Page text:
Exodus 8:19 (NIV)

Pharaoh’s magicians couldn’t duplicate turning dust into gnats. Yet Pharaoh’s heart was still hard, just as the Lord said. There’s no reason to believe that the magicians actually managed to duplicate anything that God had done. Between snake charming, sleight of hand, and something that made water red, these were all tricks. Pharaoh saw them as tricks, and even when the gnat “trick” couldn’t be replicated, it didn’t matter.

I need only think about some of the illusions I have seen magicians perform to know how easy it is to fool the eyes.

Self, Improvement?

Pharaoh hardens his own heart a total of five times (Exodus 7:13,22, 8:14,19,32) before we read about the Lord hardening his heart in Exodus 9:12.

But the Lord hardened Pharaoh’s heart and he would not listen to Moses and Aaron, just as the Lord had said to Moses.

Exodus 9:12 (NIV)

We’ve examined the issue of Pharaoh hardening his own heart, but what about others?

In the account about the plague of hail, we read something interesting.

Those officials of Pharaoh who feared the word of the Lord hurried to bring their slaves and their livestock inside.

Exodus 9:20 (NIV)

This tells me that some of Pharaoh’s officials believed the Lord performed these plagues. I say “some” of Pharaoh’s officials because we are told about others here.

When Pharaoh saw that the rain and hail and thunder had stopped, he sinned again: He and his officials hardened their hearts.

Exodus 9:34 (NIV)

Therefore, when we later read Exodus 10:1 about hearts being hardened, we know God isn’t talking about all of the officials.

Then the Lord said to Moses, “Go to Pharaoh, for I have hardened his heart and the hearts of his officials so that I may perform these signs of mine among them.

Exodus 10:1 (NIV)

Conclusion

The man who was the Pharaoh during the ten plagues in Egypt embraced slavery and all of the wickedness involved in it. He may have even been the same Pharaoh who had ordered all of the boys killed around the time of Moses’ birth. He was a man who thought of himself as a god, who saw the Israelites as nothing more than property to do with as he wished. This same Pharaoh didn’t seem to think too highly of his own people either, considering how much suffering he allowed them to go through before sending the Israelites on their way. Pharaoh was not a nice person whose heart was hardened by God.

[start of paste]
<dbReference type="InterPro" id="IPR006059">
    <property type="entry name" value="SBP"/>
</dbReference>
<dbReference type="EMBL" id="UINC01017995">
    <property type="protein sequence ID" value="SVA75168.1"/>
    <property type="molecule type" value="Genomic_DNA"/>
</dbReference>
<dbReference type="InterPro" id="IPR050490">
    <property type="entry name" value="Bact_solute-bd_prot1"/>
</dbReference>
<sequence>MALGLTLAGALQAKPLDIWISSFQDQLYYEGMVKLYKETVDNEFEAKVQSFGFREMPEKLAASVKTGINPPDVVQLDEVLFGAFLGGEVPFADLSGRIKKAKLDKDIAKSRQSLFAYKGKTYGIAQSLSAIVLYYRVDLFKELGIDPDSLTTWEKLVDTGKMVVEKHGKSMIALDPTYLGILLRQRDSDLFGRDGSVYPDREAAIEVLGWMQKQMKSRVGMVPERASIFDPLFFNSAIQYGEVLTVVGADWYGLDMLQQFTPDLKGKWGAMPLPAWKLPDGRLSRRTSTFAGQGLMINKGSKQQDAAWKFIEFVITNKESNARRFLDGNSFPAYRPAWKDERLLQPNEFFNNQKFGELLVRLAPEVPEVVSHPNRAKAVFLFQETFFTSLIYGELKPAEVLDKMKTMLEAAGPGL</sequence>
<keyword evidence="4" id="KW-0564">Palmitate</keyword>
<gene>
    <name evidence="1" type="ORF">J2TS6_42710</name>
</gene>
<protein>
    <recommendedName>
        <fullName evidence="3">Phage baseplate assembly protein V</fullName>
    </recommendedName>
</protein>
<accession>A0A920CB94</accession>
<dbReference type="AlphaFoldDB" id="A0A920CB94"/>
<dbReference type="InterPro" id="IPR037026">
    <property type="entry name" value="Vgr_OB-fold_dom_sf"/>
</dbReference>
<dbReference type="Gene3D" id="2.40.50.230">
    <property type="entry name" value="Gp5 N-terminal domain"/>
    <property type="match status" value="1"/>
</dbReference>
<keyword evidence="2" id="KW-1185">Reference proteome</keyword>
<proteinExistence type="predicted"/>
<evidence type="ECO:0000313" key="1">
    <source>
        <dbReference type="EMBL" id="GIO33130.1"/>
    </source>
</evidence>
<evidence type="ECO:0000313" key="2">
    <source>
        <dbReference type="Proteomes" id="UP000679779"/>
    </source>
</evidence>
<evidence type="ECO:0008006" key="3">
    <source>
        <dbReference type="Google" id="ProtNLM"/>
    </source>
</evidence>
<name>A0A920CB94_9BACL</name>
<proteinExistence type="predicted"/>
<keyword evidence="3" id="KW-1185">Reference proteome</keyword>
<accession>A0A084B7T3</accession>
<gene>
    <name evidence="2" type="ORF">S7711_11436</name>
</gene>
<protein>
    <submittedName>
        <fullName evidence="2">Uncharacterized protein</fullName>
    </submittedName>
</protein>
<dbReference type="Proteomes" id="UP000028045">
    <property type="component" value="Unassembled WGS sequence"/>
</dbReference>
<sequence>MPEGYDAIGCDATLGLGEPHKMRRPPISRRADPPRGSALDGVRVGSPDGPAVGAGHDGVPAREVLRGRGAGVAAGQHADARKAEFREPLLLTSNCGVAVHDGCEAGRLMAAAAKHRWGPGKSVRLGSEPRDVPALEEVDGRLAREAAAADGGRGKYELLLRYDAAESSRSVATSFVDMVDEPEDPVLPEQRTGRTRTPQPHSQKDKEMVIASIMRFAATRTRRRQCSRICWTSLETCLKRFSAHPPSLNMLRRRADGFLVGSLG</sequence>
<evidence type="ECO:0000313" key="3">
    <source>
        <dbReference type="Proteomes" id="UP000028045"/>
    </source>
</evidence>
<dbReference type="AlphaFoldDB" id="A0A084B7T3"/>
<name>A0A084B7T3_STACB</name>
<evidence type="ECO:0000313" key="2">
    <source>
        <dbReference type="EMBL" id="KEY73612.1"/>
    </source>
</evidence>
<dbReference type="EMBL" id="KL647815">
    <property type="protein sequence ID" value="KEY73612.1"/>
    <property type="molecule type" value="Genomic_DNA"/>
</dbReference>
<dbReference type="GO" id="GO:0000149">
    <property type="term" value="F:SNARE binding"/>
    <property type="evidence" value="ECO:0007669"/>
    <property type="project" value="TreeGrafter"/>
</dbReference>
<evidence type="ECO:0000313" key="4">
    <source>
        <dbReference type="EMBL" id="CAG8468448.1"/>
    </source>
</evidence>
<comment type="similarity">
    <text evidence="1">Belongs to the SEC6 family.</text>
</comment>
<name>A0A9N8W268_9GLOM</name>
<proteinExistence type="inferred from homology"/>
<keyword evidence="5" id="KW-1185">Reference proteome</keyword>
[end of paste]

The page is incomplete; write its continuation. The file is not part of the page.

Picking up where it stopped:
In many ways, there are still “pharaohs” walking around today. People who have seen the error of their ways and believe there is a God. However, their hearts are hard and predisposed to follow their own desires instead of allowing their hearts to be softened by God. For these and all of those like them, we can only pray that one day, their hearts will be softened, and they too will be freed from the slavery that binds them. 

Do you know God? God knows you, and He loves you. He sees you as significant because you are. No one is insignificant to Him. He’s with you today, right now, and He wants you to know Him. Jesus died for your sins and mine so we could be free of guilt, be freed from death, and live eternally with Him. Eternal salvation is just a prayer away. 

Pray this prayer with me to accept the gift of salvation today:

Lord Jesus, forgive me for all my sins. I repent from my ways. Wash me in your blood and cleanse me from all unrighteousness. I believe that you died on the cross, were buried, and on the third day, God the Father raised you from the dead. Right now, Lord Jesus, I open the door to my heart, and I receive you into my heart as my Lord and personal Savior. Amen.

If you prayed that prayer, then congratulations! You are on the first step of a brand new life. Allow me to be the first to welcome you to my family, the family of God. There are abundant resources available online for new Christians. You can visit here for more information on what to do next. You can also leave me a comment, and I’ll do my best to help you on the next step of this incredible journey.